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Many of these fossils can be seen as high quality pics with a zoom facility.
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This page shows Fossils 31 to 40 of 40 specimens

Opalised Clam

Opalised Clam

Height:3cm     Width:4cm
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Opalised Clam

The beautiful Australian opalized fossil is a closed shell with two halves which are much the same. Such shells are technically known as Lamellibranchs. Most people are familiar with this type of shell, as you see them in seafood shops and eat many of them such as scallops, clams and mussels. They are also commonly seen on beaches, but usually seen only after they die. Then they are found with the two halves spread wide open, just like the wings of a butterfly. As a result they are commonly called butterfly shells - which bring us to an interesting point.
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Petrified Pine

Petrified Pine

Height:1.5 cm     Width:9 cm
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Polished Pine Slab

This section of a fossilized pine log was fairly easy to recognise because much of the cross-section of the trunk is preserved, and pine trees are characterized both by circular rings and by radial canals. Petrified pine is fairly common throughout the fossil record. Such trees make up a significant portion of the vertical polystrate logs we have found in the Australian Permian coalfields. Polystrate means "standing upright through many separate strata", and it is a sure indicator that the many horizontal strata enclosing the vertical tree were formed in less time than it takes a pine tree to rot.
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Pine Cone Fossil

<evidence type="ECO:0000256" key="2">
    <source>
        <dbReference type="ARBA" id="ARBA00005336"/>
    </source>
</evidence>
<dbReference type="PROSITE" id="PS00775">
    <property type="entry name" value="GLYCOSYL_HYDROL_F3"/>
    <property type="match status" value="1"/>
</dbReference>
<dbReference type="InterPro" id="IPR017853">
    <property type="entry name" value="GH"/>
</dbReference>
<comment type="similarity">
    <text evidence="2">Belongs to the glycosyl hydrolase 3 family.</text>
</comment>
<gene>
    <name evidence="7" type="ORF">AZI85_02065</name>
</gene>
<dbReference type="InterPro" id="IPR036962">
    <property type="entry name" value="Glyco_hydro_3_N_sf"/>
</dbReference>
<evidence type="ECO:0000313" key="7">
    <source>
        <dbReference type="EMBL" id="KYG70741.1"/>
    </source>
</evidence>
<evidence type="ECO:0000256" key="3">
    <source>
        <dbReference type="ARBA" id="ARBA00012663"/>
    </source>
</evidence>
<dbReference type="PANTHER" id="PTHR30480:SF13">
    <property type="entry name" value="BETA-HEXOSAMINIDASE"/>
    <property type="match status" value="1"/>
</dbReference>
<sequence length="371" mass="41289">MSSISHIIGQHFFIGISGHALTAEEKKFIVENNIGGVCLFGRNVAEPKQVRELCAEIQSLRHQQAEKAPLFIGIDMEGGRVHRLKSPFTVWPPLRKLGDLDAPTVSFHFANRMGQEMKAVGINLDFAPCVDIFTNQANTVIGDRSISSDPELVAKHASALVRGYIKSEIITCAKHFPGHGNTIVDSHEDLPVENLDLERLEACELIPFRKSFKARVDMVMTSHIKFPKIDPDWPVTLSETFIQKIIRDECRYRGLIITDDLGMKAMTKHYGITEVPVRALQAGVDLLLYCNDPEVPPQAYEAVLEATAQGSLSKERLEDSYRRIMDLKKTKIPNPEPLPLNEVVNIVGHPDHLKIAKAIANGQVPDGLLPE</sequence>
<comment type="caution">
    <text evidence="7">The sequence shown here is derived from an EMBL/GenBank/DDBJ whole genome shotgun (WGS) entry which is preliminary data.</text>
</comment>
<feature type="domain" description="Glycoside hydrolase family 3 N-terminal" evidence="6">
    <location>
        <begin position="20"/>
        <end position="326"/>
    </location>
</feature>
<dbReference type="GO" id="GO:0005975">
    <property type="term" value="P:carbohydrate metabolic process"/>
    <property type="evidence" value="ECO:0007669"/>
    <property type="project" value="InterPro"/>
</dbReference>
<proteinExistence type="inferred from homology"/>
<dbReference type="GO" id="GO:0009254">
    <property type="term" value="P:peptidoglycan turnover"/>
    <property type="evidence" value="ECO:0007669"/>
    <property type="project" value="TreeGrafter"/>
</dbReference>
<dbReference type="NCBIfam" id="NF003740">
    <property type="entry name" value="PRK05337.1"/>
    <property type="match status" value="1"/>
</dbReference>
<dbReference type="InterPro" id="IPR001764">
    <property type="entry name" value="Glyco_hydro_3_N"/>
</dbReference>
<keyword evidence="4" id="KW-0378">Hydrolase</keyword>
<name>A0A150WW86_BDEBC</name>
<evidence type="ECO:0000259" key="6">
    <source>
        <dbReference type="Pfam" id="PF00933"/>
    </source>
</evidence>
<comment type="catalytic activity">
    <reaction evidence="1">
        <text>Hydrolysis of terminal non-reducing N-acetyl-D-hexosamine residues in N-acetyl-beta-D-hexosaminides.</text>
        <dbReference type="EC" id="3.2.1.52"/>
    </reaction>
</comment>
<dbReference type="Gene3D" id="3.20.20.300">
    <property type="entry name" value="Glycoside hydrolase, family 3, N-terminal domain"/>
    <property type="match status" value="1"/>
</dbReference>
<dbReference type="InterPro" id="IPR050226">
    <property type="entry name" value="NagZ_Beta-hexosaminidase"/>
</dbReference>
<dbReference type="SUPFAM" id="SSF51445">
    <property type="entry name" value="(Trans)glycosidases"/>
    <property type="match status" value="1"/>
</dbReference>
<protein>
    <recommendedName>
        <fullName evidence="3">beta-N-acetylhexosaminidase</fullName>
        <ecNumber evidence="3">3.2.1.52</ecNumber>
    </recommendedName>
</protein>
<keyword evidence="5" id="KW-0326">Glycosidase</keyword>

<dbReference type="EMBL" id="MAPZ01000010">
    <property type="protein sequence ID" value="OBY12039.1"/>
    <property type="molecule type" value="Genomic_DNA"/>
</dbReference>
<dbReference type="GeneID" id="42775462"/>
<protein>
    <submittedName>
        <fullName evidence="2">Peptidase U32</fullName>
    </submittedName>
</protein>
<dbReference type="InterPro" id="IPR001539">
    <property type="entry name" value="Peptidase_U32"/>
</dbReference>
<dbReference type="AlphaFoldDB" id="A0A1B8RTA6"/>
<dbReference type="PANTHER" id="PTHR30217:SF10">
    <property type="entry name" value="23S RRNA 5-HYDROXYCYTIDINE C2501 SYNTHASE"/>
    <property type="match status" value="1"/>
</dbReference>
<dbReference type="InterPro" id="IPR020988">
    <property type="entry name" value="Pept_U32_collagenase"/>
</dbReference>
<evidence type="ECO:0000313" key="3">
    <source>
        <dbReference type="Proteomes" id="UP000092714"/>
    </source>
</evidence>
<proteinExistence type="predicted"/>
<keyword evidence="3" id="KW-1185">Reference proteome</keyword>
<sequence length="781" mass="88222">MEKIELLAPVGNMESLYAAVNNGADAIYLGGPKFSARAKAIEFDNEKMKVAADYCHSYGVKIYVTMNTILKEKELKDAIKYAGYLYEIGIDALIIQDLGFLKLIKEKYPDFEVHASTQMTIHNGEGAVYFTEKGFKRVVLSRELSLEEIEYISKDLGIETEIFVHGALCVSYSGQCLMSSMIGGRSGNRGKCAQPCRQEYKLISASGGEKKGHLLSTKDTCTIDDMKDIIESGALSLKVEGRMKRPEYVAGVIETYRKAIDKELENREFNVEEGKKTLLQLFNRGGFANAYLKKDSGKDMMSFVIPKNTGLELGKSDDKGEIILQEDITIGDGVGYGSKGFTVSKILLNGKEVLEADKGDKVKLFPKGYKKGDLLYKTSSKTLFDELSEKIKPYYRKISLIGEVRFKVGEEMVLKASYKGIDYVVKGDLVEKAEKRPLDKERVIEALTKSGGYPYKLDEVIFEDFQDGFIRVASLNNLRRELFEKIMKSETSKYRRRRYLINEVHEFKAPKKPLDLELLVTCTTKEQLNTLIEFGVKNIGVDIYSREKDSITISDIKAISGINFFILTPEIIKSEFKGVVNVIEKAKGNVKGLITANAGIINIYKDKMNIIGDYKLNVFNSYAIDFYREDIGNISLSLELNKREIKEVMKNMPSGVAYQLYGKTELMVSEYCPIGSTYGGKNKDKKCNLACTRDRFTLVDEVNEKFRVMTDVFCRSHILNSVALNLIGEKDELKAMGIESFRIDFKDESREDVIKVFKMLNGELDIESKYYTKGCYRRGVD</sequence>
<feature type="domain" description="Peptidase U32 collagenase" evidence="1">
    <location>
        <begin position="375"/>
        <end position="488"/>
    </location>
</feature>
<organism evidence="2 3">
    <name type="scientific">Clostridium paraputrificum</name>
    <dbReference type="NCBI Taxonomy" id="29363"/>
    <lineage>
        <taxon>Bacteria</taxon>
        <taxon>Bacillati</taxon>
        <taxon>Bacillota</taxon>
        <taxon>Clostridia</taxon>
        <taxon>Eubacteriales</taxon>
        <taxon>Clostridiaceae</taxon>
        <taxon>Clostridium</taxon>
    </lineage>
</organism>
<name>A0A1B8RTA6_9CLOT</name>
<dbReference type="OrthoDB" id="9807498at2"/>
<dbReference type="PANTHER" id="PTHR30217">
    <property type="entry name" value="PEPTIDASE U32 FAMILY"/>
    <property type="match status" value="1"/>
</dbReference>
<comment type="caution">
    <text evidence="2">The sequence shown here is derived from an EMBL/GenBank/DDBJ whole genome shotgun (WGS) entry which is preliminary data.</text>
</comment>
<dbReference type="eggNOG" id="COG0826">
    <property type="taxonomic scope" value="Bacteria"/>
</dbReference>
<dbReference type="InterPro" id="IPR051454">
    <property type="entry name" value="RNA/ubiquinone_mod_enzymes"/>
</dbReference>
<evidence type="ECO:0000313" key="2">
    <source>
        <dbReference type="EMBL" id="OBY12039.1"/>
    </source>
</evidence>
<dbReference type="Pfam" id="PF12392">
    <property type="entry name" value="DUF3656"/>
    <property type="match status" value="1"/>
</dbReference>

Pine Cone Fossil

Height:7 cm     Width:5cm
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Pine Cone Fossil

This is a fossil pine cone from a conifer (Araucarian variety) preserved in silica. The cone is shown both as a full section, and a section which has been cut through to show the internal seed structure. It was found in Jurassic strata in Argentina which are similar to our Araucaria rich Jurassic Ark site near Gympie, Australia. The petrified Araucaria pine cones of Argentina are usually coloured red and pink with white highlights. As you can see, our specimen still preserves the stem, which held the cone onto the branch. Today's Araucaria cones often drop off with the stem attached. Occasionally, such fossil Araucaria cones are preserved by opal such as those found in the Lightning Ridge deposits of Australia. Some of the best fossil cones come from the USA and are found in a strata called the Salt Wash Member of the Morrison formation. They can be 6-10cm across.
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Pine Cone Fossil Cut

Pine Cone Fossil Cut

Height:7 cm     Width:5 cm
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Pine Cone Fossil Cut

This is a fossil pine cone from a conifer (Araucarian variety) preserved in silica. The cone is shown both as a full section, and a section which has been cut through to show the internal seed structure. It was found in Jurassic strata in Argentina which are similar to our Araucaria rich Jurassic Ark site near Gympie, Australia. The petrified Araucaria pine cones of Argentina are usually coloured red and pink with white highlights. As you can see, our specimen still preserves the stem, which held the cone onto the branch. Today's Araucaria cones often drop off with the stem attached. Occasionally, such fossil Araucaria cones are preserved by opal such as those found in the Lightning Ridge deposits of Australia. Some of the best fossil cones come from the USA and are found in a strata called the Salt Wash Member of the Morrison formation. They can be 6-10cm across.